Edison would have to go back to the drawing board. He needed to develop a new way to display photographic images. Thomas Edison patented a projector he called the kinetoscope in October of 1888. The same year, Edison met with a man named Etinne-Jules Marey.
Marey had developed a camera capable of taking sixty photographs per second. Marey used rolled film that was only put on the market on the market a month earlier by a man named George Eastman. Edison wanted to used Marey’s camera to take photographs that he could use in his kinetoscope. His kinetoscopes were showing short “films” across America.
Edison is remembered as being “one of the many inventors who transformed photographic imagery from still frames to a moving, talking spectacle” (Williams 171). People loved this new form of entertainment, but they still wanted more. Inventors from all over the world, including the United States, France, England, and Germany, continued to work as hard as possible to get these “movies” onto the big screen. Once Edison has his new invention working better then Muybridge’s zoopraxiscope, he tried once again to link his phonograph to the new version of a projector but failed.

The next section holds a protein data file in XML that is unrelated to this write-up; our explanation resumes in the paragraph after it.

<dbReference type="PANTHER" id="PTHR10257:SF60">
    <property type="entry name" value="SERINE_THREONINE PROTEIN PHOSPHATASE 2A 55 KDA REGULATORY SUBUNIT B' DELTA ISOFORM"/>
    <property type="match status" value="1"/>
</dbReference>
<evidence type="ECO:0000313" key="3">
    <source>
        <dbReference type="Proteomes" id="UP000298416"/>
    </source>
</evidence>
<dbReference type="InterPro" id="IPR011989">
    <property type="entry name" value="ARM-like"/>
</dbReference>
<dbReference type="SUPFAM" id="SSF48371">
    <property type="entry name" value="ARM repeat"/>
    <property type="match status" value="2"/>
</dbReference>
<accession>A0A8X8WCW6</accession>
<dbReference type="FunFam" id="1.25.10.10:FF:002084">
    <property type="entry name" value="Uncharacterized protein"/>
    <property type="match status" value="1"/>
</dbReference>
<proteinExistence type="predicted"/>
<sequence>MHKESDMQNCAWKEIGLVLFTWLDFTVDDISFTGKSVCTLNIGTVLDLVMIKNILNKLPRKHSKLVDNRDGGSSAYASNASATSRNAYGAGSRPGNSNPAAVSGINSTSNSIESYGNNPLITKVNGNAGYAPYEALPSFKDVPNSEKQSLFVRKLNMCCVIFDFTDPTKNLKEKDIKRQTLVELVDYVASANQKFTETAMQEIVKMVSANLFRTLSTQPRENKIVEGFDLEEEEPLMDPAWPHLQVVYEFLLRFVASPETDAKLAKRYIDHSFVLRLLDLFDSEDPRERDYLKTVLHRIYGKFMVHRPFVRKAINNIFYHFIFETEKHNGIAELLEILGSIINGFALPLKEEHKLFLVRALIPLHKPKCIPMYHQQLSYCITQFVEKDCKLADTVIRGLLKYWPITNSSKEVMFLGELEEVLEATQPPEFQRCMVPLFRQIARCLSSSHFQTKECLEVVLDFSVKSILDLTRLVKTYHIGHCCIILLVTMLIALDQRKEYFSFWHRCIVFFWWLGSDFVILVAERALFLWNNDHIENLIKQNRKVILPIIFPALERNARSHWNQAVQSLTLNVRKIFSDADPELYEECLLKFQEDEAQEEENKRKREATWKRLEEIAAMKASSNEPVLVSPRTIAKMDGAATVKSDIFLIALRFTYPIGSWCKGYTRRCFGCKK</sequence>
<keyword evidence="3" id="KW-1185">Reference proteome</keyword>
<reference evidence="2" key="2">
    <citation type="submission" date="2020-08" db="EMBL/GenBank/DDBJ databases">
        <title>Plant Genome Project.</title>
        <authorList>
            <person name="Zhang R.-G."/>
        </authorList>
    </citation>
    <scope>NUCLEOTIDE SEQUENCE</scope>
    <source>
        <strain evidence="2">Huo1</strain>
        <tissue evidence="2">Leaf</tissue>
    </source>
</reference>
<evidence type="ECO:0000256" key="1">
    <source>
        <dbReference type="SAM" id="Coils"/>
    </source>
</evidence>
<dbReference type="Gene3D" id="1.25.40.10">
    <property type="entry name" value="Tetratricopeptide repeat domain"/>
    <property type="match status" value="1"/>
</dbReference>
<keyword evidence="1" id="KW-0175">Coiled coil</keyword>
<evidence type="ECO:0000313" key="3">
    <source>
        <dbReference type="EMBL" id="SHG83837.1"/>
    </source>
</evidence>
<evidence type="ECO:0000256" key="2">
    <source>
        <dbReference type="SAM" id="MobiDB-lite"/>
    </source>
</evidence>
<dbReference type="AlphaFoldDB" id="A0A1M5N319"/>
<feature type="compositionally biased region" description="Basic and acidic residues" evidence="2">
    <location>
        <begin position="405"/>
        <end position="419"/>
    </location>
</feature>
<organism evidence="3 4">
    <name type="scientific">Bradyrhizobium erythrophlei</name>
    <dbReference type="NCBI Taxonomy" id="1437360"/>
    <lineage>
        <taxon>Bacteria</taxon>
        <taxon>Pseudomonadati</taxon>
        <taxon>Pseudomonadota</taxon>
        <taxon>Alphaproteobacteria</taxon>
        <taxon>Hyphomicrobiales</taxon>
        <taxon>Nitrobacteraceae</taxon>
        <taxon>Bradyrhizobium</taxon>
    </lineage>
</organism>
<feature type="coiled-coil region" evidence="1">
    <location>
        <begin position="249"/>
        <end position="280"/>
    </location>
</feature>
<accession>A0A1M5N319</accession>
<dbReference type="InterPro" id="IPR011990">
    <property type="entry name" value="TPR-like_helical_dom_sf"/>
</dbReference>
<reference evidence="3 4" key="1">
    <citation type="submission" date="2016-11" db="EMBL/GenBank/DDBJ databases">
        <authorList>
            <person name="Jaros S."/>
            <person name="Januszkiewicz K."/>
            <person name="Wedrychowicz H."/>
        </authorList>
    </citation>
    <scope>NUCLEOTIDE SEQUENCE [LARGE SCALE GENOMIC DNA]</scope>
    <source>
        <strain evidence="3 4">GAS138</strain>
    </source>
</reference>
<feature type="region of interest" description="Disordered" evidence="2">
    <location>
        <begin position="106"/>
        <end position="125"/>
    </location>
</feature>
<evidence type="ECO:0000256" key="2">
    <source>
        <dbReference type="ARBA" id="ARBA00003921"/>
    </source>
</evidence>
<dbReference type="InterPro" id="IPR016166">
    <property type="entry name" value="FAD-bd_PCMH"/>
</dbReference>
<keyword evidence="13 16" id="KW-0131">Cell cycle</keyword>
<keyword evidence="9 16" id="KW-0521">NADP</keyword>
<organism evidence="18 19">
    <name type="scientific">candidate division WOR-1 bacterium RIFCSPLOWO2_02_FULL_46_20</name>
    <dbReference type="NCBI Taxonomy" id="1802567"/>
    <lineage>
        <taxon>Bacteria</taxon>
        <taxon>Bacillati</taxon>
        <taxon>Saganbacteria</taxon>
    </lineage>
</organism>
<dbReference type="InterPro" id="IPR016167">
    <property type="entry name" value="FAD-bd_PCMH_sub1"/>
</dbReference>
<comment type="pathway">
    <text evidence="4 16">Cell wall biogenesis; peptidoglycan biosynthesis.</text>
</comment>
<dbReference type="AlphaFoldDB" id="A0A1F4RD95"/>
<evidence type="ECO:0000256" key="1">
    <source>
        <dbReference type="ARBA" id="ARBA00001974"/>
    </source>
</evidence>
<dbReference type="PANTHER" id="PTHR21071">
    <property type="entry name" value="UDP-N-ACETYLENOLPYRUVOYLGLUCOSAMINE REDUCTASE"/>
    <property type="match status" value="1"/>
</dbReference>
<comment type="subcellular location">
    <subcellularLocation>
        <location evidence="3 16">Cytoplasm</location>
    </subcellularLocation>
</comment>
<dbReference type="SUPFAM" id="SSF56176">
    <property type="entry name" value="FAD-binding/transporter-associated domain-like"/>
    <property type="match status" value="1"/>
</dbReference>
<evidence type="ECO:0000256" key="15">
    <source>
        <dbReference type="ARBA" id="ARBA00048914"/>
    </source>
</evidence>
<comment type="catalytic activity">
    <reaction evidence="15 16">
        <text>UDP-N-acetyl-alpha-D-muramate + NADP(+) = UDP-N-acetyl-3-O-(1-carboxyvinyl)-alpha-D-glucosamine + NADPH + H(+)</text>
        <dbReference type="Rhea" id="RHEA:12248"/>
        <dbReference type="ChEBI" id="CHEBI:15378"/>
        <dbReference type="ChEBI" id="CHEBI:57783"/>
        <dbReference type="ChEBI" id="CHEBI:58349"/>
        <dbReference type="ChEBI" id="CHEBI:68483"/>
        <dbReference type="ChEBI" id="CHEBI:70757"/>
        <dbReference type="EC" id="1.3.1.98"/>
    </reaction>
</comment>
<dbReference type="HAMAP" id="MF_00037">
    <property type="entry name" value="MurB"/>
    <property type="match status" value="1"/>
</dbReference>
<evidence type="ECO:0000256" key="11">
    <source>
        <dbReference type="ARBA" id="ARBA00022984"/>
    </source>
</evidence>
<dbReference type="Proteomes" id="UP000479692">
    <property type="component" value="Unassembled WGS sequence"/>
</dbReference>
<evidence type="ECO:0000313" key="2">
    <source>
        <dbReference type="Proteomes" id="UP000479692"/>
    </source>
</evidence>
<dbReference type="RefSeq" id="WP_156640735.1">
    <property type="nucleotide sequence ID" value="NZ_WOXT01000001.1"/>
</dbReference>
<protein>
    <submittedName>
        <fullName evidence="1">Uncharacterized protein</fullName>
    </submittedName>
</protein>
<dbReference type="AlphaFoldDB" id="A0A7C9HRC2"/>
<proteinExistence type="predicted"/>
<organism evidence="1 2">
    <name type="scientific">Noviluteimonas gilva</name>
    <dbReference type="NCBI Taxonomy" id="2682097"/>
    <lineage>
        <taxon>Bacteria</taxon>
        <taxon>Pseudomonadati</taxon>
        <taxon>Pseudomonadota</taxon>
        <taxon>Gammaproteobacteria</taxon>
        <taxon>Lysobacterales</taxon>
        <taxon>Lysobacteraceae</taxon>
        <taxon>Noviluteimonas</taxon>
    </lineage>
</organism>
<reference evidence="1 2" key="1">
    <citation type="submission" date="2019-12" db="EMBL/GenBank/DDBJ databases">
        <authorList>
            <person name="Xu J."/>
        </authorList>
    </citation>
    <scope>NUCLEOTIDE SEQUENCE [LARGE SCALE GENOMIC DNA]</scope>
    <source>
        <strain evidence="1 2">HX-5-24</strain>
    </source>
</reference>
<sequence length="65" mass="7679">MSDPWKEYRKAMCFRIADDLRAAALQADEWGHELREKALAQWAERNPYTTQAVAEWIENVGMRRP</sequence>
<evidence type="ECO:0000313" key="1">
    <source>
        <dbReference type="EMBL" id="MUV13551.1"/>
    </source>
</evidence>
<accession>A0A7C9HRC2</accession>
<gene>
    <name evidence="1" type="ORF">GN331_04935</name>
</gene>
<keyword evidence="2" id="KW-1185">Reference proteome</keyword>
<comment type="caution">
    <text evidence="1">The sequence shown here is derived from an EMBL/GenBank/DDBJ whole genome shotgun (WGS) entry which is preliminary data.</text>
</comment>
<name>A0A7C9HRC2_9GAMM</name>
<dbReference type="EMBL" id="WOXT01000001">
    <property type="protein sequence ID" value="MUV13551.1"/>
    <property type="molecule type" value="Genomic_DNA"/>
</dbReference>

Edison had trouble making a new and improved projector so he settled for helping other inventors further develop theirs. Edison strongly backed the invention of the vitascope. The vitascope was a more efficient version of Edison’s kinetoscope. This new projector was very popular in New York, however, cinematography quickly took its place in the eyes of the public.
On the topic of cinematography, the feelings of the public can best be summed up by this quotation, “Moving pictures somehow seemed more important and exciting than seeing actors and actresses strutting around on a mere stage” (Allen 175). Thomas Alva Edison was a man who influenced America more than anyone else. Some of the inventions he pioneered are still used to this day. He was a man who spent almost his entire life working as a scientist, and receiving more than 1,200 patents in his lifetime.
(Anderson pg.7) Thomas Edison’s life was probably twice as productive as a modern day chemist, he was a firm believer of an eight hour work day, eight hours in the morning, and eight in the afternoon. Aside from his amazing history as an adult Edison lived an equally exciting childhood.